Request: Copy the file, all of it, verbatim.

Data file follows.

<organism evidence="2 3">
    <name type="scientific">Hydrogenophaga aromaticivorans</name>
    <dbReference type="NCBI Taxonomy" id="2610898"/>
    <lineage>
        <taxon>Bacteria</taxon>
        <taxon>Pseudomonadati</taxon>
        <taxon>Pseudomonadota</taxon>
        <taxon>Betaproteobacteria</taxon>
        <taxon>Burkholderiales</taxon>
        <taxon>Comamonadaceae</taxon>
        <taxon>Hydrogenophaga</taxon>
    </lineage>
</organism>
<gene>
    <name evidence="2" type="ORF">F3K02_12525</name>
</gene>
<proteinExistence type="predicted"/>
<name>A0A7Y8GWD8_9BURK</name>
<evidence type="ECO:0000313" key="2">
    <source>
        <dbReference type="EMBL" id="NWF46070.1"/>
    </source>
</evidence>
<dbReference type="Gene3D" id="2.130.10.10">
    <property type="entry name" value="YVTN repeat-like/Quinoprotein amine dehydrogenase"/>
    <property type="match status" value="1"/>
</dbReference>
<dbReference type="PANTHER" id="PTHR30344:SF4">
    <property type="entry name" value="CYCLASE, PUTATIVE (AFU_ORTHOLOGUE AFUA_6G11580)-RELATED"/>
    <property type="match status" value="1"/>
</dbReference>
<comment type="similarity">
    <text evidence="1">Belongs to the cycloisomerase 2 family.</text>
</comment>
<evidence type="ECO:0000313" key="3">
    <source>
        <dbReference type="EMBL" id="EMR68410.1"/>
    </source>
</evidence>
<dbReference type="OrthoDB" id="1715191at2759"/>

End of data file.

<organism evidence="2 3">
    <name type="scientific">Hydrogenophaga aromaticivorans</name>
    <dbReference type="NCBI Taxonomy" id="2610898"/>
    <lineage>
        <taxon>Bacteria</taxon>
        <taxon>Pseudomonadati</taxon>
        <taxon>Pseudomonadota</taxon>
        <taxon>Betaproteobacteria</taxon>
        <taxon>Burkholderiales</taxon>
        <taxon>Comamonadaceae</taxon>
        <taxon>Hydrogenophaga</taxon>
    </lineage>
</organism>
<gene>
    <name evidence="2" type="ORF">F3K02_12525</name>
</gene>
<proteinExistence type="predicted"/>
<name>A0A7Y8GWD8_9BURK</name>
<evidence type="ECO:0000313" key="2">
    <source>
        <dbReference type="EMBL" id="NWF46070.1"/>
    </source>
</evidence>
<dbReference type="Gene3D" id="2.130.10.10">
    <property type="entry name" value="YVTN repeat-like/Quinoprotein amine dehydrogenase"/>
    <property type="match status" value="1"/>
</dbReference>
<dbReference type="PANTHER" id="PTHR30344:SF4">
    <property type="entry name" value="CYCLASE, PUTATIVE (AFU_ORTHOLOGUE AFUA_6G11580)-RELATED"/>
    <property type="match status" value="1"/>
</dbReference>
<comment type="similarity">
    <text evidence="1">Belongs to the cycloisomerase 2 family.</text>
</comment>
<evidence type="ECO:0000313" key="3">
    <source>
        <dbReference type="EMBL" id="EMR68410.1"/>
    </source>
</evidence>
<dbReference type="OrthoDB" id="1715191at2759"/>